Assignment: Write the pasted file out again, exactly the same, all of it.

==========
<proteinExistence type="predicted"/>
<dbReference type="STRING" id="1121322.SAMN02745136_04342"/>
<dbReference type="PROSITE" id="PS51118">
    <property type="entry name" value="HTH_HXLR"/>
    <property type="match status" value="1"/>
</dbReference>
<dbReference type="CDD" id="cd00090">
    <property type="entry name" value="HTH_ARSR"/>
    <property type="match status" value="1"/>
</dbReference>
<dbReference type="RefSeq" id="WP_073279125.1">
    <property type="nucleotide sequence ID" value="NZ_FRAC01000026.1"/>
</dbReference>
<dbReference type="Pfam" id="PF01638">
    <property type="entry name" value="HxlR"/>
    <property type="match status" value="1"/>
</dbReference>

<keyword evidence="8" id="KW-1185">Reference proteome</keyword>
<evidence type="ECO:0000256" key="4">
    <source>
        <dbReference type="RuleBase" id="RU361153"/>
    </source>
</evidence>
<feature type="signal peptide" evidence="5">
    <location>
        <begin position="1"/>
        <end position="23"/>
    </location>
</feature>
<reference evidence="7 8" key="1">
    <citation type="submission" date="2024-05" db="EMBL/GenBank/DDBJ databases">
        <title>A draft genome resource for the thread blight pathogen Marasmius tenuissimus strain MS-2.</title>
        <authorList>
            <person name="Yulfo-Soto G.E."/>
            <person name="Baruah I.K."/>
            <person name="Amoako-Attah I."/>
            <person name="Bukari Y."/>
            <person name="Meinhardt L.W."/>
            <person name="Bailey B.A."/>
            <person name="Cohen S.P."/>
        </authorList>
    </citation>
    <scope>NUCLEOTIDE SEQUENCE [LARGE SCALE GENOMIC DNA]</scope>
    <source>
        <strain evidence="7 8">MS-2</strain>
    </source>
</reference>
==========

<proteinExistence type="predicted"/>
<dbReference type="STRING" id="1121322.SAMN02745136_04342"/>
<dbReference type="PROSITE" id="PS51118">
    <property type="entry name" value="HTH_HXLR"/>
    <property type="match status" value="1"/>
</dbReference>
<dbReference type="CDD" id="cd00090">
    <property type="entry name" value="HTH_ARSR"/>
    <property type="match status" value="1"/>
</dbReference>
<dbReference type="RefSeq" id="WP_073279125.1">
    <property type="nucleotide sequence ID" value="NZ_FRAC01000026.1"/>
</dbReference>
<dbReference type="Pfam" id="PF01638">
    <property type="entry name" value="HxlR"/>
    <property type="match status" value="1"/>
</dbReference>

<keyword evidence="8" id="KW-1185">Reference proteome</keyword>
<evidence type="ECO:0000256" key="4">
    <source>
        <dbReference type="RuleBase" id="RU361153"/>
    </source>
</evidence>
<feature type="signal peptide" evidence="5">
    <location>
        <begin position="1"/>
        <end position="23"/>
    </location>
</feature>
<reference evidence="7 8" key="1">
    <citation type="submission" date="2024-05" db="EMBL/GenBank/DDBJ databases">
        <title>A draft genome resource for the thread blight pathogen Marasmius tenuissimus strain MS-2.</title>
        <authorList>
            <person name="Yulfo-Soto G.E."/>
            <person name="Baruah I.K."/>
            <person name="Amoako-Attah I."/>
            <person name="Bukari Y."/>
            <person name="Meinhardt L.W."/>
            <person name="Bailey B.A."/>
            <person name="Cohen S.P."/>
        </authorList>
    </citation>
    <scope>NUCLEOTIDE SEQUENCE [LARGE SCALE GENOMIC DNA]</scope>
    <source>
        <strain evidence="7 8">MS-2</strain>
    </source>
</reference>